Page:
Roman History: Do You Know Who Was Flavius Josephus?

Josephus - From William Whiston's translation of Josephus' Antiquities of the Jews.
Josephus - From William Whiston's translation of Josephus' Antiquities of the Jews. Public Domain

Flavius Josephus was a first-century Jewish historian and scholar whose writing includes the History of the Jewish War  (Bellum Judaicum, 75-79 A.D.) and Antiquities of the Jews or (Antiquitates Judaicae, 93 A.D.). The latter includes references to a man named Jesus and includes an autobiographical section known as Josephus' Vita. The writings of Josephus give us an important account of first-century Judaism, Early Christianity, and life as a Roman subject.

Some historians have called Antiquities the most significant work written in the Roman Empire.

Josephus himself was a controversial figure, neither wholly embraced by Roman or Jewish societies. He took up arms against the Empire in Galilee, but surrendered in 67 A.D., joining the entourage of the Emperor Vespasian. The one-time rebel even assumed his patron’s family name, Flavius.

Early Life

Yosef ben Matityahu was born to an aristocratic priestly family in Jerusalem. In A.D. 64 Josephus was sent to Rome to try to bring back Jewish priests held as prisoners. There he met Nero's wife, Poppaea Sabina.

In the Jewish revolt of A.D. 66, Josephus was appointed military commander of Galilee (50 miles north of Jerusalem).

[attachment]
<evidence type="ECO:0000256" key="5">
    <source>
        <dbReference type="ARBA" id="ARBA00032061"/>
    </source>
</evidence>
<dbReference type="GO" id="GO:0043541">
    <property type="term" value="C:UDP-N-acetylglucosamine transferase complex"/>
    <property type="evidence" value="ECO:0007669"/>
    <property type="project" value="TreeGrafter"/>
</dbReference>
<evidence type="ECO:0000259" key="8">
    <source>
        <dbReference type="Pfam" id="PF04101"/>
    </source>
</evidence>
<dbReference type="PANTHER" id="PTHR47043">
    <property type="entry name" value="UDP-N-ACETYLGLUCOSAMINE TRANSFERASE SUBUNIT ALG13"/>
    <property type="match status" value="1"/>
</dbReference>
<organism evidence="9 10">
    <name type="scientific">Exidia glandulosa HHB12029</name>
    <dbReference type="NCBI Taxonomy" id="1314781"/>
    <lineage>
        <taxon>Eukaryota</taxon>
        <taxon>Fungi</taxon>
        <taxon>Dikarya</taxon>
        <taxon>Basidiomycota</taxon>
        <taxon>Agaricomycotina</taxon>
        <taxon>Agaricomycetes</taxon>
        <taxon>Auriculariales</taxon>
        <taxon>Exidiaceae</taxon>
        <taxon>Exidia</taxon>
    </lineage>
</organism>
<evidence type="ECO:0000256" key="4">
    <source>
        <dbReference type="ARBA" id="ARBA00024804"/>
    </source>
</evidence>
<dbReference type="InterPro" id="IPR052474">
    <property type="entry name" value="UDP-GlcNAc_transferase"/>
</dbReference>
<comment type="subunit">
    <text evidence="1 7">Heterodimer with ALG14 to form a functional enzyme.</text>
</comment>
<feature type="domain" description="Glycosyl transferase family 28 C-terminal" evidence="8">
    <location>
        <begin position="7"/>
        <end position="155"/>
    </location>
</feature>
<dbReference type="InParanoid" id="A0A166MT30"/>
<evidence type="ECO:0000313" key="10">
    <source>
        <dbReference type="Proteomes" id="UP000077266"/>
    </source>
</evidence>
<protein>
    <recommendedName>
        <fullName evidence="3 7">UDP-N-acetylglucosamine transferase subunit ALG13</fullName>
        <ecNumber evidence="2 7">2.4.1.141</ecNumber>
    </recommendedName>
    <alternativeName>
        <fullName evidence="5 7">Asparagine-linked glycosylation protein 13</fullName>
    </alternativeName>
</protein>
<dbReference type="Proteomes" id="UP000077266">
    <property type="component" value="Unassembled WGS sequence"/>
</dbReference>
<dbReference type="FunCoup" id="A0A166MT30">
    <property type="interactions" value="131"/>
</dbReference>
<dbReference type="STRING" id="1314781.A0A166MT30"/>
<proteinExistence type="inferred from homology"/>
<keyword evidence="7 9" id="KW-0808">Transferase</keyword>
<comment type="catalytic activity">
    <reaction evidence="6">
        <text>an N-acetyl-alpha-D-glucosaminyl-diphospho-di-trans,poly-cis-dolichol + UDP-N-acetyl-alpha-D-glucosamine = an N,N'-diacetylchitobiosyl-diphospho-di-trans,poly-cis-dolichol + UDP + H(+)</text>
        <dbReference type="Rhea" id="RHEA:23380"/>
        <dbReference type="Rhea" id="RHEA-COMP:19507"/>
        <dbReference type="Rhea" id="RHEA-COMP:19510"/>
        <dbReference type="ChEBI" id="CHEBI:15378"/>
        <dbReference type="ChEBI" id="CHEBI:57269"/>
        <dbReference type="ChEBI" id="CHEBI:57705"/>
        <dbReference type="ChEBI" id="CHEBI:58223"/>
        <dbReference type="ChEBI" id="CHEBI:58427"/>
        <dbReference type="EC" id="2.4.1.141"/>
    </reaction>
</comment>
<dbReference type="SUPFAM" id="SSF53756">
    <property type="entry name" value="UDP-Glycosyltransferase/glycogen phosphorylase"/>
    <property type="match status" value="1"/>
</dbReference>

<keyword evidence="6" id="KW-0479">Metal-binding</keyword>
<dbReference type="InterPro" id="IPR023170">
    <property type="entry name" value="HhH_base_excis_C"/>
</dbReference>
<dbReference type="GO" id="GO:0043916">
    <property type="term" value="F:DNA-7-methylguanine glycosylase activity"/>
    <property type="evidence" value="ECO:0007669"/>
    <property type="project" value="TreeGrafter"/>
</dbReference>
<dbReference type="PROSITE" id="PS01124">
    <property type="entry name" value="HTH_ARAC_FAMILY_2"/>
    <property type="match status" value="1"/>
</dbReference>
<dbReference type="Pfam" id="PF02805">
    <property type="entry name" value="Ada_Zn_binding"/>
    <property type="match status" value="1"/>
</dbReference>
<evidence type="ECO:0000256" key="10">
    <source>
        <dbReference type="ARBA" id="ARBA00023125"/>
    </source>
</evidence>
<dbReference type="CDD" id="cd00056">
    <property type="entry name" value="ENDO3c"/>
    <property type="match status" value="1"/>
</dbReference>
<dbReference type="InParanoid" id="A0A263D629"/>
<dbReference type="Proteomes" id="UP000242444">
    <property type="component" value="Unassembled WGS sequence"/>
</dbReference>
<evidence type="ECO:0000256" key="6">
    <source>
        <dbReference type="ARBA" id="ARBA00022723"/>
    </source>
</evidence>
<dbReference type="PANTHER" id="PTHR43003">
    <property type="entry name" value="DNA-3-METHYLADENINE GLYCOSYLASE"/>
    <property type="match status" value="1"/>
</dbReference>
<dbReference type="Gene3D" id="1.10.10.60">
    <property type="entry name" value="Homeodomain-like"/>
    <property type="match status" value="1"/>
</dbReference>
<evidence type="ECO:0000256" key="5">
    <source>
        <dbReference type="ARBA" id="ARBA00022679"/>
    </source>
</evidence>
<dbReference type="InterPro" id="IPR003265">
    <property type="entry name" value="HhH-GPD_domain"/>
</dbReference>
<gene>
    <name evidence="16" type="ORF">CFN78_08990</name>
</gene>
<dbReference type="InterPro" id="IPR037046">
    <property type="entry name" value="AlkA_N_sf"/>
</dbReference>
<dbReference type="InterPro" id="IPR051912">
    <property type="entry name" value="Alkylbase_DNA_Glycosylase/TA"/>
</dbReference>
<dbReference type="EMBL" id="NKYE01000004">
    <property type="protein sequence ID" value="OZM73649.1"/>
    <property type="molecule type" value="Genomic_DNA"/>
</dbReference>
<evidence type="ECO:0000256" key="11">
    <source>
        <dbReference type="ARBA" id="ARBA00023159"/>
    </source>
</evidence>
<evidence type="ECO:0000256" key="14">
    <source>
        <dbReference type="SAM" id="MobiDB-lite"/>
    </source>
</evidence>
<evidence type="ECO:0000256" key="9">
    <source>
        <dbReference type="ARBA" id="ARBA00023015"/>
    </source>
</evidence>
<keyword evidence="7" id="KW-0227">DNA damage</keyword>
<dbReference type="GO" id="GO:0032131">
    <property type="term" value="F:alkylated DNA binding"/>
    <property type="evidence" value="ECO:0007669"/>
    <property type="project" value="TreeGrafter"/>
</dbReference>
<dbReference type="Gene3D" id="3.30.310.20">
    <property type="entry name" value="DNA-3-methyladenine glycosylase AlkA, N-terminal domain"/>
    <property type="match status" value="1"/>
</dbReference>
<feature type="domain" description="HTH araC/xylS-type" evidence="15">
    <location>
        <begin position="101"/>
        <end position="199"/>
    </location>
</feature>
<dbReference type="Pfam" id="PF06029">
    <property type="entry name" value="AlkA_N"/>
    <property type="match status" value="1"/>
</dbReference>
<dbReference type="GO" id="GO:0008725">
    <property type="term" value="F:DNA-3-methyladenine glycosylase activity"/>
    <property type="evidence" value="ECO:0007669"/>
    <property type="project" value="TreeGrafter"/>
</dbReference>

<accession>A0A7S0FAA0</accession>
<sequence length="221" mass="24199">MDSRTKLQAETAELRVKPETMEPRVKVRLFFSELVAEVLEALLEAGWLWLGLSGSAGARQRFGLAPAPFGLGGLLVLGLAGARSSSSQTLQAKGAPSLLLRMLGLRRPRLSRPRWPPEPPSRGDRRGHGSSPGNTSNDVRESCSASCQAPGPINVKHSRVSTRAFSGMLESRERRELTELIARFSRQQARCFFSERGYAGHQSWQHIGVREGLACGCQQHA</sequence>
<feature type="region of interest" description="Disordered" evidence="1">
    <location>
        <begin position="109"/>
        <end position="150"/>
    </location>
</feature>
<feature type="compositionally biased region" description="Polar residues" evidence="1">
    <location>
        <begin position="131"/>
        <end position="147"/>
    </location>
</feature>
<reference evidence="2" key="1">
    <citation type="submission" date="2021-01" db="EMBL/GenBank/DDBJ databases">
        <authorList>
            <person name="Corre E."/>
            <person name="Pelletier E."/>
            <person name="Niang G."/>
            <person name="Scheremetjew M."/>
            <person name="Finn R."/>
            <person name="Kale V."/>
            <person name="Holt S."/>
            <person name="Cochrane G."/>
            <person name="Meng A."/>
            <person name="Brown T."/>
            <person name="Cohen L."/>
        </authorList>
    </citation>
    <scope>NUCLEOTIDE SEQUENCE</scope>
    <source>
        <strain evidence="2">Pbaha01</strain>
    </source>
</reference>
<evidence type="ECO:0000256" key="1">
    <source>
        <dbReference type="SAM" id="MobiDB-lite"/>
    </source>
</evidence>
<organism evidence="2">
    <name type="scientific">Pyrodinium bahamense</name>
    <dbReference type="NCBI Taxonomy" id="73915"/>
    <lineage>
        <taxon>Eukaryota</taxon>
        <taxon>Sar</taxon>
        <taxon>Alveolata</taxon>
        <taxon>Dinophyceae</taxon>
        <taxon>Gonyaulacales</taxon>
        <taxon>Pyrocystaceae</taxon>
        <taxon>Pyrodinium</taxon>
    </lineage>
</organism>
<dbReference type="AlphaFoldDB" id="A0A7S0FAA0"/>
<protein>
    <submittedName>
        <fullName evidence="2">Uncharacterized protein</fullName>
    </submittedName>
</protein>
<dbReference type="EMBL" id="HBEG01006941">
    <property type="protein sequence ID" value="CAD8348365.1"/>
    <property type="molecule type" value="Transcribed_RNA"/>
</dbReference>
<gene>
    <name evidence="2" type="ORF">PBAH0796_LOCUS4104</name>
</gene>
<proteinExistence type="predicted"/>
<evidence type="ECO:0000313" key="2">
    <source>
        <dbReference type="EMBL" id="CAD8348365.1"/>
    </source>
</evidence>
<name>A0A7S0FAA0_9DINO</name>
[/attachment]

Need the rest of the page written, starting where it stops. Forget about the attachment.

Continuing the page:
Josephus held the fortress at Yodfat (Jotapata) for 47 days when the future Flavian emperor Vespasian attacked. When the garrison fell, thousands of Jews were killed. The survivors made a suicide pact, but Josephus reneged.

Instead, he allowed himself to be taken prisoner and brought in chains before the general. Josephus predicted that Vespasian and his son Titus would become emperor. When his first prophecy came true, Vespasian released Josephus, who then attached himself to Vespasian's family and took the family name Flavius.

Further, Josephus argued that his revelation had shown the Roman conquest to be divine punishment for his fellow Jews, and that he was chosen by God as a prophet.

In Rome

Favored by Vespasian, Josephus was given full Roman citizenship and a pension. In A.D. 70, under Titus, Josephus attempted to intercede between the Jews of Jerusalem and the Romans, but the Jews distrusted him for his apostasy. Following the destruction of the temple in Jerusalem, Josephus returned to Rome, where he authored all of his historical works. He married four times and fathered a number of children.

Critical Appraisal

Flavius Josephus is considered the best non-Christian near-contemporary source on Jesus. His writings provide some of the only sources apart from the Bible on such important Jewish and early Christian persons as the Maccabees, the Sadducees, the Essenes, and Pharisees. Josephus mentions John the Baptist, Jesus, and Pontius Pilate, and his writings led to the discovery of the tomb of King Herod.

But Josephus was seen by Jewish authorities as a traitor and apostate for his cozening up to the Roman Empire, and for centuries his writings were forbidden to be translated into Hebrew. Among Christian scholars and the lay public, Josephus was considerably better loved; his collected works in English were hugely popular.

 

References:

  • "Some Reflections on the Romans in Judaea," by John Curran; Greece & Rome; April 2005, pp. 70-98.
  • "Chapter 14d - Judaea," The Cambridge Ancient History, edited by Edited by Alan K. Bowman, Edward Champlin, Andrew Lintott.